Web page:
DOI: 10.1002/lary.31208 ISSN: 0023-852X

Analgesia in Transcutaneous Laryngeal Botulinum Toxin Injections: A Randomized Crossover Trial

Richard Heyes, Charles H. Adler, Claire Yee, David G. Lott, William E. Karle
  • Otorhinolaryngology


There is an absence of data in the literature regarding methods to improve the patient experience during the performance of awake in‐office laryngeal injections. This study sought to evaluate whether the use of local anesthetic or a vibrating instrument decreased overall pain experienced by patients with laryngeal dystonia, frequently referred to as spasmodic dysphonia (SD), undergoing transcervical botulinum toxin injections.


This was an unblinded, prospective randomized control trial with a crossover design where each patient received transcutaneous transcricothyroid injection of botulinum toxin with alternating use of no anesthesia, local anesthesia (2% lidocaine in 1:100,000 epinephrine), and vibrating instrument in three consecutive laryngeal injections to treat adductor SD. Patients were randomized to the order they received these treatments. Patients measured pain on a 0–10 visual analogue scale (VAS) and selected their preferred technique after receiving all three analgesic modalities.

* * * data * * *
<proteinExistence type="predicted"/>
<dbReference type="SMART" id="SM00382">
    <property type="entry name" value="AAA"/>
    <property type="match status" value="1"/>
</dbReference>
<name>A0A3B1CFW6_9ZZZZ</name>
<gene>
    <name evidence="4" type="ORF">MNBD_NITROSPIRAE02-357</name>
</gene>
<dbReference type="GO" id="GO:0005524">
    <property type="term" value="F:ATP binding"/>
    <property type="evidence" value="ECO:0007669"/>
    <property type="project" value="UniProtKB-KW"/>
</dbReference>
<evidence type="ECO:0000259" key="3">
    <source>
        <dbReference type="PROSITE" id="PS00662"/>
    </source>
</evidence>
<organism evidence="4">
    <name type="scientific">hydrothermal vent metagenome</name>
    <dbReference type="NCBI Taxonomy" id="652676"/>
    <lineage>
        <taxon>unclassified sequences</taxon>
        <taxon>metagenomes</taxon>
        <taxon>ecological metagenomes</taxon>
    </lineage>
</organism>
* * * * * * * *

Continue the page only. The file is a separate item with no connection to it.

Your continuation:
Thirty‐two patients completed the study. There was no statistically significant difference in pain between the three analgesic techniques (p = 0.38). The most preferred analgesic technique was the vibrating wand (44% (14/32)). Lidocaine was the second most preferred (37% (12/32)) and 19% (6/32) of patients preferred nothing. When combining the wand and nothing groups, 63% of patients preferred one of these two methods (95% exact CI: 44%–79%).


There was no statistically significant difference in median pain experienced by patients during laryngeal botulinum toxin injection between these different analgesic modalities. More than half of the patients selected a preference for a technique that did not include lidocaine. This data supports individualization of analgesia during transcutaneous laryngeal injections.

Level of Evidence

2 Laryngoscope, 2023

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